The contracting officer should also confirm that every CPFF contract contains a comprehensive cache of all permits, licenses, and certifications.

What are some applications of a cost-plus fixed-fee contract?

Cost-plus fixed-fee contracts have ideal use cases and applications, whether in private, public, or charitable projects.

  • Research and advanced development with uncertainties and unpredictable resource demand, e.g., vaccine development.
  • Exploratory development with an undefined scope or timeframe as well as flexible milestones, e.g., weapons manufacturing and space programs.
  • Public works construction projects involving close collaboration between the government and contractors.
  • Emergency or urgent response projects for natural disasters and unforeseen catastrophes such as tsunami or hurricane reconstruction.

Cost-plus fixed-fee contracts are commonly used in construction projects because the hybrid system leaves enough wiggle room for both the contractor and the client.

Cost-plus vs. fixed-fee contract

Although cost-plus fixed-fee contracts combine elements of both cost-plus and fixed-price agreements, their core tenets are quite different.

According to the federal acquisition regulations (FAR), cost-plus contacts are significantly different from fixed-price contracts in the following ways:

Cost plus contract Fixed price contract
The contractor’s quote at the start of the project is variable, as it depends on several dynamic elements, like the cost of materials and labor rates. The contractor’s quote contains a specific fee to cover the actual costs and any economic price adjustment.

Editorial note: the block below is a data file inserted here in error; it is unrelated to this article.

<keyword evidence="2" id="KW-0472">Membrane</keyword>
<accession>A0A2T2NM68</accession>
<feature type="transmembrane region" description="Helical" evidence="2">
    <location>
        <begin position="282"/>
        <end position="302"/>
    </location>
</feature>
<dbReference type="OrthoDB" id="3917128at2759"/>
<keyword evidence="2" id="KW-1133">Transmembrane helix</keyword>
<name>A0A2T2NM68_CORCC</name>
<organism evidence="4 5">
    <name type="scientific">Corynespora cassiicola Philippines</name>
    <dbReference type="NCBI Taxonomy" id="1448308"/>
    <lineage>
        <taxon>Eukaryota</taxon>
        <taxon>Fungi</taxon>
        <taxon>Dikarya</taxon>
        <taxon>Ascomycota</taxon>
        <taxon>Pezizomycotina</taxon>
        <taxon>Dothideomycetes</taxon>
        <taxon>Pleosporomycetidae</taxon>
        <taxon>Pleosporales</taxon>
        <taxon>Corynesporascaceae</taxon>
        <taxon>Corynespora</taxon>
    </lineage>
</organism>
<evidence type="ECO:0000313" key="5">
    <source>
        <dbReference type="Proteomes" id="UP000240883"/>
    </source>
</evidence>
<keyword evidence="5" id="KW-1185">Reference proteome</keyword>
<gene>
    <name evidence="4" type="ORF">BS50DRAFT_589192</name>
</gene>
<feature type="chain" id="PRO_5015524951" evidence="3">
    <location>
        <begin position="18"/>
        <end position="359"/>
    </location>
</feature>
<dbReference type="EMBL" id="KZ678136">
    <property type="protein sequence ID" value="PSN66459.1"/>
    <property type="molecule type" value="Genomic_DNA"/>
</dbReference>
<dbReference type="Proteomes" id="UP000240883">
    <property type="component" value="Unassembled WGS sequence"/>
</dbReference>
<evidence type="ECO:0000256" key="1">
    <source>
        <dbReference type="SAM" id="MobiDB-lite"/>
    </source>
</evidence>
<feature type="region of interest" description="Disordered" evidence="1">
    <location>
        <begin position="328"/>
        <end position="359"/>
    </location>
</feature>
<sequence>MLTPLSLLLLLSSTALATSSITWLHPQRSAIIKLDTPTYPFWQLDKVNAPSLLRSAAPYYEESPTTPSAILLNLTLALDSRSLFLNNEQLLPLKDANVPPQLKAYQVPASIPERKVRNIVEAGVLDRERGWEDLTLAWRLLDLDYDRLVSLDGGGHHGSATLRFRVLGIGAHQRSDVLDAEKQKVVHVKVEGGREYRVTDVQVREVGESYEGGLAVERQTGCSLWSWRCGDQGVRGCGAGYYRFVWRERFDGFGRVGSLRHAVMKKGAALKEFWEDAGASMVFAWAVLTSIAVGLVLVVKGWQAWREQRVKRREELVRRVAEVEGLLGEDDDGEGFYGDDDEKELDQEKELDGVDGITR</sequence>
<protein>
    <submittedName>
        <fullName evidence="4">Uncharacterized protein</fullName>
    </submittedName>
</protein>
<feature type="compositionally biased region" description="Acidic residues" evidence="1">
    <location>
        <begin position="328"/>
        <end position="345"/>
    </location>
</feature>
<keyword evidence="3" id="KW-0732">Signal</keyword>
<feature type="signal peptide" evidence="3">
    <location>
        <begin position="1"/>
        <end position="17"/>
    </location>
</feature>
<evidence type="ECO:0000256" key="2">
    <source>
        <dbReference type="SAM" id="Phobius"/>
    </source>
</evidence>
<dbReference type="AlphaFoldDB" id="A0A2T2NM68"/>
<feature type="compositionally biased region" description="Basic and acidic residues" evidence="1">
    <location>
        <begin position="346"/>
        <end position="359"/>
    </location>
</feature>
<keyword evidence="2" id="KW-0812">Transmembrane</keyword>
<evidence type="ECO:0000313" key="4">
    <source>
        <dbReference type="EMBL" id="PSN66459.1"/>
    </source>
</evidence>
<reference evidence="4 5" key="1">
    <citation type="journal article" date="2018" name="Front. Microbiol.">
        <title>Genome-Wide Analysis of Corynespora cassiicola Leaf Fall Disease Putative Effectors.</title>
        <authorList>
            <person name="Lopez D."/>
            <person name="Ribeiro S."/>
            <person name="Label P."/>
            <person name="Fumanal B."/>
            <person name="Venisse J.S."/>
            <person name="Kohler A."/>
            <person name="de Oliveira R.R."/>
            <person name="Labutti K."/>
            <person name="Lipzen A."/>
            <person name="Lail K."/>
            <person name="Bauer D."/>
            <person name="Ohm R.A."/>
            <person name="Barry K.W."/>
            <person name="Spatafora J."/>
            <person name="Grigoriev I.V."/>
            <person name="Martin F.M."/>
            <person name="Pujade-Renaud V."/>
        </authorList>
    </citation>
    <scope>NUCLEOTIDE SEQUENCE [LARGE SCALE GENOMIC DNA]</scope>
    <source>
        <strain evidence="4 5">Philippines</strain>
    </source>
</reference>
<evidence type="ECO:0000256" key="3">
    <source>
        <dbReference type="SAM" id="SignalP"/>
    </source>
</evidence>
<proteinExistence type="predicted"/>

The actual costs determine the contractor’s profit, which is usually measured as a percentage of the former. The contractor’s profit is a fixed amount of the final price, which means it depends on how much is left after all expenses.
Contractors bear less financial risk, as they don’t lose profit margins irrespective of the difference between actual costs and the cost estimate in the contract. Clients bear less financial risk, as they don’t have to pay the contractor any amount higher than was agreed to in the contract, irrespective of price fluctuations.
Contractors can easily adapt the project to accommodate new demands and changes. Discourages contractors from accommodating any expansion to the project scope to avoid losses.
Focuses on cost-effectiveness and frugal spending to boost profits. Emphasizes meeting project milestones and objectives within the predetermined budget.
Works well for projects with dynamic requirements or scientific initiatives. Works well for projects with fixed requirements and clear expected outcomes.

What are the potential challenges of using a cost-plus fixed-fee contract?